As the 2024 election draws near, Colorado finds itself at the epicenter of a national debate on abortion rights, with state Republicans increasingly unifying around an anti-abortion platform. This shift has thrust abortion into the spotlight as a critical issue within the state.

Amidst this contentious backdrop, the Catholic Church released a November 2023 letter on two pivotal ballot initiatives — each poised to impact Colorado’s abortion rights landscape significantly.

The “Right to Abortion” initiative, championed by Coloradans for Protecting Reproductive Freedom, seeks to enshrine abortion rights in the Colorado constitution (Proposed Initiative 89). This measure is part of a broader national push to cement reproductive rights at the state level, promising to safeguard the choice as a constitutional right and reinforcing the state’s stance as a stronghold for reproductive autonomy.

In contrast, the “Protections for a Living Child” initiative (Proposed Initiative 26), put forward by the Colorado Life Initiative, takes a more restrictive approach. Its passage would categorize abortion as a homicide, a stark shift from current legislation.

The Colorado Catholic Conference’s memo to its followers underscores the Church’s unwavering pro-life commitment, emphasizing its stance that life, especially that of the unborn, is a paramount issue for the Church in Colorado.

Most Reverend
Samuel J. Aquila – Archbishop of Denver

However, the Catholic bishops of Colorado take a calculated step back from the “Protections for a Living Child” initiative, not out of discord with its pro-life essence but due to the unfavorable sociopolitical climate for such measures in Colorado.

The document goes on to address the Reproductive Health Equity Act (RHEA) passed in 2022, which the Church views with trepidation for codifying elective abortion up to 40 weeks of gestation, among other stipulations.

They further explicate that recent defeats in the electoral and legislative arenas, like the ballot loss for Proposition 115, as reported here, which was a 2020 Colorado ballot measure that sought to prohibit abortions after 22 weeks of gestation, indicate a deficiency in public support for stringent pro-life measures like “Protections for a Living Child.” The memo cautions that such an initiative could inadvertently fuel support for the “Right to Abortion” initiative, citing concerns that the media and pro-abortion advocates could exploit the measure to their advantage.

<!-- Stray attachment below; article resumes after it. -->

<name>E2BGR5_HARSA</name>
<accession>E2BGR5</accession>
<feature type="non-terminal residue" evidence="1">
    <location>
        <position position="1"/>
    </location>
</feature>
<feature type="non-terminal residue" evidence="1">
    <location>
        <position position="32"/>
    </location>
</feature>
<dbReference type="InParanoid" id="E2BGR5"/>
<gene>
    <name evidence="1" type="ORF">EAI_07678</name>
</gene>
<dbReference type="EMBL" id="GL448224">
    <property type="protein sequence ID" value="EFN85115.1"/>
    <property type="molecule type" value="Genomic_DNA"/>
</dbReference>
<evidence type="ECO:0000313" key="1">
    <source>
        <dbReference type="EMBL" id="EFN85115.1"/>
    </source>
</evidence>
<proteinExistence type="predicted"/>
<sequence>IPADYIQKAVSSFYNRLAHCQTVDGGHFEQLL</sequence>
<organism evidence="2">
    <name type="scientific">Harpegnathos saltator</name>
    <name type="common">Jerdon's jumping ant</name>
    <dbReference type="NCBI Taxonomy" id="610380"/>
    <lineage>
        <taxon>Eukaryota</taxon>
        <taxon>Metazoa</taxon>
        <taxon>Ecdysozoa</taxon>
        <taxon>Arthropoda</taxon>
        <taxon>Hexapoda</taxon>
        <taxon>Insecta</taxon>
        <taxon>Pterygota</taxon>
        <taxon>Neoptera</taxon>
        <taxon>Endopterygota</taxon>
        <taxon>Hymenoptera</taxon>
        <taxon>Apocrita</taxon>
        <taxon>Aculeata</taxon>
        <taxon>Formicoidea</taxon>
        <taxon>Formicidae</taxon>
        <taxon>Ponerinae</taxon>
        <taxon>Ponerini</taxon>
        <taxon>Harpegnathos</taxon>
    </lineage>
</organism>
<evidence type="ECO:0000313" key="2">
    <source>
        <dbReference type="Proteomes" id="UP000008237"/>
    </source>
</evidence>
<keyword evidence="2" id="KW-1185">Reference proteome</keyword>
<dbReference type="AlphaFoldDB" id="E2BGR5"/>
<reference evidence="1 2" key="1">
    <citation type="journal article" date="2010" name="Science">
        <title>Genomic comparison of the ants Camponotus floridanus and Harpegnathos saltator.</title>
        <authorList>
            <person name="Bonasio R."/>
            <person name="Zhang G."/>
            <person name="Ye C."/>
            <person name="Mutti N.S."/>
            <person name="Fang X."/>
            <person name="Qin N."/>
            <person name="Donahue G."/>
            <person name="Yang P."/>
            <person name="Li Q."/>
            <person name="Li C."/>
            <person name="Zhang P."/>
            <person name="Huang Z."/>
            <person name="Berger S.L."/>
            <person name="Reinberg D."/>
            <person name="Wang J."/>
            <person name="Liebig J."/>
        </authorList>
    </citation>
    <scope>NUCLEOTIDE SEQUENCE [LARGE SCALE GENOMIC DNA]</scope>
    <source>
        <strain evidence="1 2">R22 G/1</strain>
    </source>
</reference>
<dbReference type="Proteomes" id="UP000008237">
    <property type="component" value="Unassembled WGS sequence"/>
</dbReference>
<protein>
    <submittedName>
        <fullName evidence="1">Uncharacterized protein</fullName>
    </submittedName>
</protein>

“The Colorado Life Initiative proposal allows pro-abortion media and advocates to scare voters into supporting their initiative by saying things like ‘They are trying to ban abortion!’ At the same time, they cast their extreme initiatives as reasonable and a defense of women. This is why Colorado Life Initiative’s proposal will not be a successful option to advocate for life-affirming policy and scale back the abortion stronghold in our state government,” the memo states.

The Catholic Church’s message is clear: “While Church teaching supports pro-life measures, ‘Protections for a Living Child’ sponsored by Colorado Life Initiative is not a prudent alternative in our state’s current political climate and will likely harm pro-life efforts in Colorado possibly for years to come.”

Consequently, the bishops advocate for a different avenue — engagement through the Pro-Life Colorado coalition, which unites over 40 pro-life organizations. They counsel against collecting signatures for either initiative, particularly the “Protections for a Living Child,” suggesting it may not be a feasible strategy to foster a life-affirming policy in the present climate.

This overt appeal for strategic action over immediate legislative efforts, as per the letter, accentuates the Catholic Church’s calculated strategy in confronting the abortion rights issue during an election year that may herald significant changes to Colorado’s legislative landscape on this polarizing matter.